All of that is false…. Thought is structured, in large measure, in terms of ‘frames’ – brain structures that control mental simulation and hence reasoning… Words are neural links between spoken and written expressions and frames, metaphors, and narratives. When we hear the words, not only their immediate frames and metaphors are activated, but also all the high-level worldviews and associated narratives – with their emotions – are activated. Words are not just words – they activate a huge range of brain mechanisms.
Susan Harding, a professor of anthropology at UC Santa Cruz, who has written extensively about the religious right, takes Lakoff’s framing to a new level. She describes a process of “revoicing,” whereby controversial positions and institutions become mainstream by co-opting the symbols and vocabulary of the mainstream. She gives an example of the late Rev. Jerry Falwell:
Falwell’s church ministries, media and political organizations, and educational institutions were, in effect, a hive of cultural workshops in which both fundamentalist and secular ideas, images, narratives, and practices were smelted, refashioned, melded, packaged, and distributed with spectacular success.
Falwell’s Lynchburg Baptist College morphed into a liberal arts college, Liberty Baptist College, and then into a university, Liberty University. The Museum of Earth and Life History on its campus occupied the cultural space of a museum of natural history, but recorded displays of man and beast with the assumptions of creation science rather than evolution. Liberty Godparent Homes converted a former home for unwed mothers into a staging ground for pro-life save-a-baby narratives that in turn revoiced feminist story lines in born-again Christian terms.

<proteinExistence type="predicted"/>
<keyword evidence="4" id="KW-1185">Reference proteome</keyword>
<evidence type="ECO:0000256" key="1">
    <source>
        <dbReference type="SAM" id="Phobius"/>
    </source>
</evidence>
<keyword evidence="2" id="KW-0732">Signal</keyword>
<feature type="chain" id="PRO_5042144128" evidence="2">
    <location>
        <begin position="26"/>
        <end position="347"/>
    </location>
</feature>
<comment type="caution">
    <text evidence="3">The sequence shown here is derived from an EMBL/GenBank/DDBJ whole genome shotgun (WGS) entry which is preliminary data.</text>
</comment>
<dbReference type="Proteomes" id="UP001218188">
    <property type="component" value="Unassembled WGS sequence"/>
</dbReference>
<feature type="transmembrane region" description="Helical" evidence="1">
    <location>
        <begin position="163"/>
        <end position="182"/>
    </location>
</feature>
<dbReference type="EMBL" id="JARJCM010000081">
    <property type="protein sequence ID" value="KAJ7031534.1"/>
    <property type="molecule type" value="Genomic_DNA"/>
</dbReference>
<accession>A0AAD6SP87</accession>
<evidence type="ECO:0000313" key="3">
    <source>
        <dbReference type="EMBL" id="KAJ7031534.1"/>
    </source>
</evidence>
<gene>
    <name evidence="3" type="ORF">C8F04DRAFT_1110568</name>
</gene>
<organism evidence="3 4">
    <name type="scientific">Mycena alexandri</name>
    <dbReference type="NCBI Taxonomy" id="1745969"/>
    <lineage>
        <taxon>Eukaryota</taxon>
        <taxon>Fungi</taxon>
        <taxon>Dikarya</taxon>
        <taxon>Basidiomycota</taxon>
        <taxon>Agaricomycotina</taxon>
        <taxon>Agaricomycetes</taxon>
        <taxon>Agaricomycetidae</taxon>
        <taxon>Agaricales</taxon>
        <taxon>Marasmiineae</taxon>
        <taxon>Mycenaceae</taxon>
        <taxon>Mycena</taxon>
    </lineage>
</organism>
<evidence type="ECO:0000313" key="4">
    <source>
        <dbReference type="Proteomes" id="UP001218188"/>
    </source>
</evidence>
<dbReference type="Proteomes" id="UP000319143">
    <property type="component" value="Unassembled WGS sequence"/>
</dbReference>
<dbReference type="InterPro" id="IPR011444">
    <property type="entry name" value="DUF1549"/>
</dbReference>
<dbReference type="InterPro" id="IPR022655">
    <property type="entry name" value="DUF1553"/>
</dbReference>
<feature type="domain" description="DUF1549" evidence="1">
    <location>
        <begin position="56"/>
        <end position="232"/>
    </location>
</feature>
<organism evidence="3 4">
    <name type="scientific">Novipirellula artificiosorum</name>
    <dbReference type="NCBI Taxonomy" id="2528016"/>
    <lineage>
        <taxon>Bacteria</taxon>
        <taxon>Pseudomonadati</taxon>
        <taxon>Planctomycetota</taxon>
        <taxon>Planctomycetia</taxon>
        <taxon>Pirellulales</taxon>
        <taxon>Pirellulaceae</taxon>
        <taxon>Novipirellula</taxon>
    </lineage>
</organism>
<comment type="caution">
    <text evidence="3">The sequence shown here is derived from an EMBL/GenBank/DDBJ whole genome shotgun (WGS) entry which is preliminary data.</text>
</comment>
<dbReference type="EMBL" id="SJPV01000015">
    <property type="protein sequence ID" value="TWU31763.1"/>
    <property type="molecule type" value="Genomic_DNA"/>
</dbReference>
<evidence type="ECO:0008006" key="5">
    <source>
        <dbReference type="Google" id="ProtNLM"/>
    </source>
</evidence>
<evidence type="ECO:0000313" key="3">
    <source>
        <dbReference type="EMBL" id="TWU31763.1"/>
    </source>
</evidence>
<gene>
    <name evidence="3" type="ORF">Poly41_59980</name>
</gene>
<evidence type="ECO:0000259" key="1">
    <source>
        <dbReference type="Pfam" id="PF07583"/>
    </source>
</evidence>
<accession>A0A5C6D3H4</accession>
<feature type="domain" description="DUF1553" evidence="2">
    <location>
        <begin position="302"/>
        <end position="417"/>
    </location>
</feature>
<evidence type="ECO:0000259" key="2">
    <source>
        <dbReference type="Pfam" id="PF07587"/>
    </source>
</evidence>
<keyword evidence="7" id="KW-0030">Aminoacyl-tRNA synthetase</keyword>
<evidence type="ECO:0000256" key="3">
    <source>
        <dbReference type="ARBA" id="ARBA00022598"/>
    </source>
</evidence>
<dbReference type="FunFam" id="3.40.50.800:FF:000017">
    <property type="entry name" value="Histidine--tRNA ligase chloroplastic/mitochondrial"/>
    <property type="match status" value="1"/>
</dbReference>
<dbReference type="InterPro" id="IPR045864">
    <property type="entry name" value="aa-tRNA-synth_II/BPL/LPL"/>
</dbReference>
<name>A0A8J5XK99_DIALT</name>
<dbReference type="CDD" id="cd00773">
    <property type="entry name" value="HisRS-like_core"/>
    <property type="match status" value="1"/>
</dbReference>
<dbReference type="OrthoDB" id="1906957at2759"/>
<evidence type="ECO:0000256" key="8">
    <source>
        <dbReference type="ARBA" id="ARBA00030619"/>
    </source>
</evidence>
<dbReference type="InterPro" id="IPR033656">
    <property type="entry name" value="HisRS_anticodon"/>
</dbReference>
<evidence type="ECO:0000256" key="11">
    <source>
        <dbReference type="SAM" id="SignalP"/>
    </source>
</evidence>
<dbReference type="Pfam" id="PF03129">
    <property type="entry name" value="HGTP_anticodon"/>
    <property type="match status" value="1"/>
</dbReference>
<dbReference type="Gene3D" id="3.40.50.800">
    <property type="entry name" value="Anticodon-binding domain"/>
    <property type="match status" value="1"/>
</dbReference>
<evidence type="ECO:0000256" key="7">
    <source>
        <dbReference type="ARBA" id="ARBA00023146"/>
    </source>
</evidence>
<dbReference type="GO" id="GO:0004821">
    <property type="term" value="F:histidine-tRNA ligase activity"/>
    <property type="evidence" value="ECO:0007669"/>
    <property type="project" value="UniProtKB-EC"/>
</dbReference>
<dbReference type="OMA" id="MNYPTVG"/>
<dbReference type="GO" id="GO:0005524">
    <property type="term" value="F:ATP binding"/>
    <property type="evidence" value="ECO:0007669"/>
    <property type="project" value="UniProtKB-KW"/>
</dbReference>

Despite the progressive sponsorship of the conference and the book, the authors note that all sides of the political spectrum make explicit reference to Orwell and can be held to account for deceptive language. Nicholas Lemann, dean of the Columbia University Graduate School of Journalism, notes:
All politicians use slogans. Most significant legislation is given a meaning-obscuring name, for instance the USA PATRIOT Act and the No Child Left Behind Act. The way we respond to these uses of language is partly conditioned by our political preferences. Conservatives, who admire Orwell today no less than liberals do, find Franklin Roosevelt’s New Deal and Lyndon Johnson’s Great Society (pretty names for great expansions in the charter of the federal welfare state) to be Orwellian uses of language.
Every recent president has seemed to his opposition to have used political spin at an unprecedented and alarming level, and every party out of power believes that if it can only use language more effectively (as opposed to more honestly), it will win again.
Lemann closes with an admonition that however important language may be, it isn’t the entirety of the challenge:
There are real limits to how what’s wrong with politics can be fixed linguistically. Many people participate in politics through group membership, not through consuming messages delivered through mass media.
People in interest groups, whether they’re environmentalists or beet farmers, usually come to politics with their minds made up, or at least with a frame of reference so powerful (legal abortion is like the Holocaust) that it lies completely outside the bounds of the general public debate. They are not susceptible to persuasion, but that means they can’t easily be misled or brainwashed either.
The target of political language is the marginal players, not the committed ones; conversely, active and widespread political participation decreases the importance of language, and thus, for good or ill, reduces the role of writers, intellectuals, and propagandists in the political system.
I intend to assign What Orwell Didn’t Know to my NYU communication ethics graduate students. I strongly recommend it to anyone interested in the power of language, ethics or politics.